Published: Jan 1988
| ||Format||Pages||Price|| |
|PDF (600K)||18||$25||  ADD TO CART|
|Complete Source PDF (9.5M)||476||$140||  ADD TO CART|
Because the optical caustic technique offers unique opportunities for experimental measurement of fracture toughness under conditions where ordinary instrumentation cannot be used, an effort to correlate the size of the caustic with fracture parameters has been undertaken. The materials of interest are a 4340 steel in a range of thicknesses designed to allow plane-strain, plane-stress, and mixed-mode constraint conditions; an intermediate-strength 5% nickel steel with a high degree of fracture resistance; and a lower-strength, ductile high-strength low-alloy (HSLA) steel, A710. Using compact tension specimens and standard K and J-integral testing procedures, the caustics were photographed as fracture tests were conducted.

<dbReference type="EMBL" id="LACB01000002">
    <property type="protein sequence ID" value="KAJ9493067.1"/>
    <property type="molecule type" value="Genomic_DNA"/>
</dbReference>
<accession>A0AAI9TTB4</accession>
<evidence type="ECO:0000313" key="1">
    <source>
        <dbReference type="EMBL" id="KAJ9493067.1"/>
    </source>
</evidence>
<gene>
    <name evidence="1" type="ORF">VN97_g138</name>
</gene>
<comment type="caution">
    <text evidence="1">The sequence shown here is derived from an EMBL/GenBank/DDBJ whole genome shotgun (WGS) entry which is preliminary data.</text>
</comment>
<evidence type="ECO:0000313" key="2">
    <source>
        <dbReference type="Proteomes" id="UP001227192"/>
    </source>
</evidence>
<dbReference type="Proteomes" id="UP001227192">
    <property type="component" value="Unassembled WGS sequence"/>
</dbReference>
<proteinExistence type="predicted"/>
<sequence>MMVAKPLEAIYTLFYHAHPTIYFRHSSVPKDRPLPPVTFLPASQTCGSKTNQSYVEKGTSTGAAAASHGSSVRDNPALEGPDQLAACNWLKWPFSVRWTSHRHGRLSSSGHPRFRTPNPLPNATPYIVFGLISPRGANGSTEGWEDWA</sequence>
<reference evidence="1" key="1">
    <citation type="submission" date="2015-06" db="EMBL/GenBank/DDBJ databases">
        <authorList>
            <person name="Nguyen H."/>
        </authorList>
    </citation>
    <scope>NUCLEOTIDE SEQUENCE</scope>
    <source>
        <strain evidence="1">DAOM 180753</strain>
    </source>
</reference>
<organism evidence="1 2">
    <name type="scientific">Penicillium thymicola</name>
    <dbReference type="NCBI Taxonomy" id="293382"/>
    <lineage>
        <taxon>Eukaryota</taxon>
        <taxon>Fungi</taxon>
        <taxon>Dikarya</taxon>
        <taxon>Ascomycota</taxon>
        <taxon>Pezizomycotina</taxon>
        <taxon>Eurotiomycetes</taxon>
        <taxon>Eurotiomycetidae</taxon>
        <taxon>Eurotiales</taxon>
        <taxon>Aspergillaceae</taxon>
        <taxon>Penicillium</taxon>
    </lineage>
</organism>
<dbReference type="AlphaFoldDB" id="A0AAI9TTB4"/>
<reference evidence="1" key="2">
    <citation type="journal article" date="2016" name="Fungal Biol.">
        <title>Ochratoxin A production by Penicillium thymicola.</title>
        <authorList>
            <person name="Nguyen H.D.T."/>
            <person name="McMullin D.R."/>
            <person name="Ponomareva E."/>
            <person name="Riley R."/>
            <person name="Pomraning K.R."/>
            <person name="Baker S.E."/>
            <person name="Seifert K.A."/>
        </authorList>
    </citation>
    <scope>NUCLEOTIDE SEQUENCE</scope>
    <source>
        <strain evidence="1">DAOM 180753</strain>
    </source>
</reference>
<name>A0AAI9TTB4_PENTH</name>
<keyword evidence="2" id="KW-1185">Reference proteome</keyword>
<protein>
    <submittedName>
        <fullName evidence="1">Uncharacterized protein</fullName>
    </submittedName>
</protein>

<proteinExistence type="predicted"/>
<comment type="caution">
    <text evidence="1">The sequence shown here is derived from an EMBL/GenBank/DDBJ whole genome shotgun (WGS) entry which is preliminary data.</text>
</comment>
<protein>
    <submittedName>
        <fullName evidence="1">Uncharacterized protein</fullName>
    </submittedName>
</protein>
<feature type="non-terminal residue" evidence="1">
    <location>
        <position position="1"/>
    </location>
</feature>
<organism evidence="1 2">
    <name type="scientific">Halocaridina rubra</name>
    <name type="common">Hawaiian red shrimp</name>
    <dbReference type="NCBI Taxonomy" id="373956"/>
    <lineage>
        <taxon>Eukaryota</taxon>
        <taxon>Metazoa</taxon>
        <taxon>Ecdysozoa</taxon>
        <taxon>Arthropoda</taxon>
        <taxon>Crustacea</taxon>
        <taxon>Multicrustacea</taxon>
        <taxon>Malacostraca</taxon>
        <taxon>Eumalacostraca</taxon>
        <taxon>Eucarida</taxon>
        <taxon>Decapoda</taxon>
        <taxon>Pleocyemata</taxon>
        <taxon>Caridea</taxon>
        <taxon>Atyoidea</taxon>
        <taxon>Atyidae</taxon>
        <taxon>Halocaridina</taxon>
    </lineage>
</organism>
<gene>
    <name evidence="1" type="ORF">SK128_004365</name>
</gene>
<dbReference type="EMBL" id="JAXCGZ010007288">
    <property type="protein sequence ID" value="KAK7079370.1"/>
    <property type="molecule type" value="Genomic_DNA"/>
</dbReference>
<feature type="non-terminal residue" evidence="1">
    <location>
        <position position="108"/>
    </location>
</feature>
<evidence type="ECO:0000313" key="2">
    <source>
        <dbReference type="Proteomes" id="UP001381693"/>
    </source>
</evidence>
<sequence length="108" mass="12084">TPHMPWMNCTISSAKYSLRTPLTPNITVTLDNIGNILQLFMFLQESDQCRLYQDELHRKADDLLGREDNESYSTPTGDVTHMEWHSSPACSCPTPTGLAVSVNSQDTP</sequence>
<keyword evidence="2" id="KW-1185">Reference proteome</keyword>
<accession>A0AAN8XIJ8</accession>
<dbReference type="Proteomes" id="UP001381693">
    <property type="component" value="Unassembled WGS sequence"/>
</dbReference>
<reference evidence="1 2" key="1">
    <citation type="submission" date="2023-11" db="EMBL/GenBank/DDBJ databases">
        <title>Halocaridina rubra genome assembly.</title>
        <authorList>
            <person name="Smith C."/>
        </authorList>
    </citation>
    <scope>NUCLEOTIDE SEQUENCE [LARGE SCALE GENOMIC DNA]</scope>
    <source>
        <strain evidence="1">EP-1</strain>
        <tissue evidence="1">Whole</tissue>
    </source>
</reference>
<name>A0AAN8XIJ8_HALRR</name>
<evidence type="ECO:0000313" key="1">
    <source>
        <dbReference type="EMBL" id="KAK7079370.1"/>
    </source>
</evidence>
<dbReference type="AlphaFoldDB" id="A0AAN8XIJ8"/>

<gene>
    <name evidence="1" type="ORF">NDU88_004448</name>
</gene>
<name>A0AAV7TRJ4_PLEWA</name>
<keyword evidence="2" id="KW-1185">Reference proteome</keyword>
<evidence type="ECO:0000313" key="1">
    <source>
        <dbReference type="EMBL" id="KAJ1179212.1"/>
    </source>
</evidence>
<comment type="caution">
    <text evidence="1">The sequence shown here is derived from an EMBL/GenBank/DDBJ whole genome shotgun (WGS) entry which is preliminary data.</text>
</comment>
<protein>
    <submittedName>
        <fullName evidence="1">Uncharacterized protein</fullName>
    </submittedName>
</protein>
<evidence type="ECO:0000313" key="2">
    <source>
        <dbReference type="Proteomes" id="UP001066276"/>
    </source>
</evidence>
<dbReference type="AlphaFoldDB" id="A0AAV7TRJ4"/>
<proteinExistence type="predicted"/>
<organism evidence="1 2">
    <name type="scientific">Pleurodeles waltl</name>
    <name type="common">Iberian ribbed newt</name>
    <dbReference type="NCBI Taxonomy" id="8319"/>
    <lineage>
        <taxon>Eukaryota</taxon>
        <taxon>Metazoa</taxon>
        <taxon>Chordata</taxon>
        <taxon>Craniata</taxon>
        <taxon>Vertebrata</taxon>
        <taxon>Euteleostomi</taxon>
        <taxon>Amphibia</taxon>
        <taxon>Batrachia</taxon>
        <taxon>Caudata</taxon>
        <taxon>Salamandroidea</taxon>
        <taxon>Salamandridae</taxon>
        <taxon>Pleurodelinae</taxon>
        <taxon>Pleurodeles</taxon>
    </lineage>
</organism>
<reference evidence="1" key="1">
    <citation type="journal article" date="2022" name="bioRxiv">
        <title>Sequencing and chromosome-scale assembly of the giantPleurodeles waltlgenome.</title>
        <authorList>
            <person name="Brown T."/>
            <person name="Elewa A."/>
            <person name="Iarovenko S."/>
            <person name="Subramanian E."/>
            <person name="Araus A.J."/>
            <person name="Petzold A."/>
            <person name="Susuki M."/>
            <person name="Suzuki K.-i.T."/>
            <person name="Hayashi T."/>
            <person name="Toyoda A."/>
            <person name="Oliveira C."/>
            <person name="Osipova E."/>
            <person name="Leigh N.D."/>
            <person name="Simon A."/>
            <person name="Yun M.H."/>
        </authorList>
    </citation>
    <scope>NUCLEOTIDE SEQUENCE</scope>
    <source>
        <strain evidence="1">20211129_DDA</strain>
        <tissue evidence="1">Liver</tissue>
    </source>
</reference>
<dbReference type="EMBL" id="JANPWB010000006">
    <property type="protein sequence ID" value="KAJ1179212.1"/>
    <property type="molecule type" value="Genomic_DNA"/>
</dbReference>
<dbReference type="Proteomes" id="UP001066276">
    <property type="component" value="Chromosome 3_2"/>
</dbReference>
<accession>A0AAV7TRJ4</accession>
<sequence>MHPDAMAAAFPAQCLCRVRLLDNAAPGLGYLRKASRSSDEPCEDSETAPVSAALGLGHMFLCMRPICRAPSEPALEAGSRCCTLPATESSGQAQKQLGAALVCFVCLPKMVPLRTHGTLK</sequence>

Experiments showed that there is a clear correlation between the J-integral and the caustic diameter (D) for all three steels. The values did not conform to expected relationships predictable from existing theory for several reasons. In the 4340 steel, the correlation for the three thickest samples was independent of thickness, while the thinnest (plane-stress) sample was distinctly different when the generating circle was contained inside the plastic zone. Under these conditions, the J-D correlation was distinctly different for the other two steels as well. When the generating circle was maintained outside the plastic zone, a single relationship was obtained for all three steels. This behavior is attributed to differences between the steels in plastic flow behavior and slip systems. As a result, the near-field behavior is strongly influenced by factors that have little or no effect on the far-field behavior.
caustics, high-strength steels, J, -integral, HSLA steel, fracture mechanics, nonlinear fracture mechanics
Supervisory mechanical engineer, Naval,
Professor of mechanical engineering, University,